This weekend, I have traveled between my hometown of Peoria, Illinois, and my parent’s current residence in West Lafayette, Indiana. The weather has been sporadic, beautiful, and altogether crazy over the past week, especially the last two days.
The recent storms have been in effect at a high dose, and have been affecting residents all throughout the Midwest, including Ohio, Illinois, and partially in Indiana. Seven have died form tornadoes in Ohio, hospitalizing over a dozen, according to the Chicago Tribune and KSLA. On Saturday, June 5, more tornadoes ripped through Central Illinois, flattening numerous houses in their paths.
As I was in Illinois on Friday, and Saturday, I could feel the storms approaching. The wind was random, and strong. The storm sirens went off Saturday night, and 15 tornadoes touched the ground in the surrounding areas. I was with my friend Sameer Musaitif when the storm hit. Rain, wind, and hail crashed in around the area, and we took refuge in his basement. The intense rain, hail, and wind affected many in Peoria and the surrounding areas. News stations urged citizens to take cover, and to protect their families in any shelter possible.
I spoke to Sameer about his day before the storm hit.
“I was outside mowing my lawn at about one in the afternoon, right before you came over, the weather was really weird in Peoria this week.”
We were in his finished basement when the storm hit, and could hear the wind and rain, even down below the surface of the ground floor.
His mother, three sisters, and father quickly joined us in the basement to wait off the storm.
Although our power didn’t go out, some other close friends lost their power for the remainder of the night, but power was restored in mid-day of Sunday.
Jared Selburg, 20, told me of his night in the storm.
“It wasn’t too bad for me; I only lost power for a few hours before I fell asleep, and it was back on when I woke up.”
Earlier this week, signs of storms began showing up in Lafayette as well. As I was driving back from Indianapolis from a gorgeous day at the zoo, with clear skies and a cool 80 degrees, intense, heavy rainfall hit my family and I on the highway.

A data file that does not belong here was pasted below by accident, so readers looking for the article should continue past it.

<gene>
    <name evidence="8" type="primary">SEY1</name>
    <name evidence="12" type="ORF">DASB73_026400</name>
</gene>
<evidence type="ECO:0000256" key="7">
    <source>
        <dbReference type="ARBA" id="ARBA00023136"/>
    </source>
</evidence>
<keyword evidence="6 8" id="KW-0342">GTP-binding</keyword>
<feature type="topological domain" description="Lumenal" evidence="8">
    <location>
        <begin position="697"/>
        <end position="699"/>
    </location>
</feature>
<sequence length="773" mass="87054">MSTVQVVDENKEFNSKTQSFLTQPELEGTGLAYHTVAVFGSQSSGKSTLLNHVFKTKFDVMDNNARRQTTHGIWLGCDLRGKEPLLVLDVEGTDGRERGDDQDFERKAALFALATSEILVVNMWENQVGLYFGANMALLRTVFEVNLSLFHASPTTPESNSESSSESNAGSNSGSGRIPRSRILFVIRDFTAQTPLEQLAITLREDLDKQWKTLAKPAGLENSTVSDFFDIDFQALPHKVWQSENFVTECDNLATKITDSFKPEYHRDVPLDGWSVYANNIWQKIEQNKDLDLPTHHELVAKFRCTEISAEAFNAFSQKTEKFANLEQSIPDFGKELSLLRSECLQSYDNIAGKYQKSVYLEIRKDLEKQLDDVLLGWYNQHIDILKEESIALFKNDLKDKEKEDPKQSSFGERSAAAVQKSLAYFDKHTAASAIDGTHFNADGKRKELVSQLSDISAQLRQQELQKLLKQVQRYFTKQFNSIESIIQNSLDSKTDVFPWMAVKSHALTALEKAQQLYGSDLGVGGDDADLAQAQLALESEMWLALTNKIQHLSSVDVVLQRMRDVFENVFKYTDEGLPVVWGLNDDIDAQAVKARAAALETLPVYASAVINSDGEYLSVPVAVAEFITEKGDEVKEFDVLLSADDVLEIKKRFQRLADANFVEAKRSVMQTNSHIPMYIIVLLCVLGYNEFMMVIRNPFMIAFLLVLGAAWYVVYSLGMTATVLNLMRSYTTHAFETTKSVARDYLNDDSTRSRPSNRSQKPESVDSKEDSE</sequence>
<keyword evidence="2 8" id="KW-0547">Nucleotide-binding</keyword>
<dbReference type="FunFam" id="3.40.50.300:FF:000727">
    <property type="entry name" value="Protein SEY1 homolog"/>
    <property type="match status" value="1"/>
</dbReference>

The rain made it hard to drive, even with our windshield wipers on the highest setting.
Although the rain was intense, it only lasted for around twenty minutes, adding to the sporadic aspect of the weather.
When I got back to Lafayette Saturday night, huge thunderstorms woke me up around one thirty in the morning.
This afternoon proved to be another gorgeous day in Lafayette, with weather at a nice 75 degrees, beautiful cumulus clouds, and a gorgeous sky. I headed to the Wolf Park here in Lafayette to see some natural beauties and enjoy the day.
But later in the afternoon, around 5, strong winds blew past the city, making it hard to be outside at all. This quickly passed after about an hour of random winds.
Although tornadoes are not uncommon for the Midwest, they do not generally touch the ground in the Peoria area.
The rapidly changing weather proves to be ever bipolar in the Midwest. What does this say about environmental change? Is this normal behavior for Mother Nature, or is this a result of years of neglect to the one force that provides us with life?
The devastating effects of natural disasters always strike home in hearts of people across the globe, and the absurdity of fifteen tornadoes at once will surely raise questions about the patterns of weather in an ever increasingly environmentally aware world.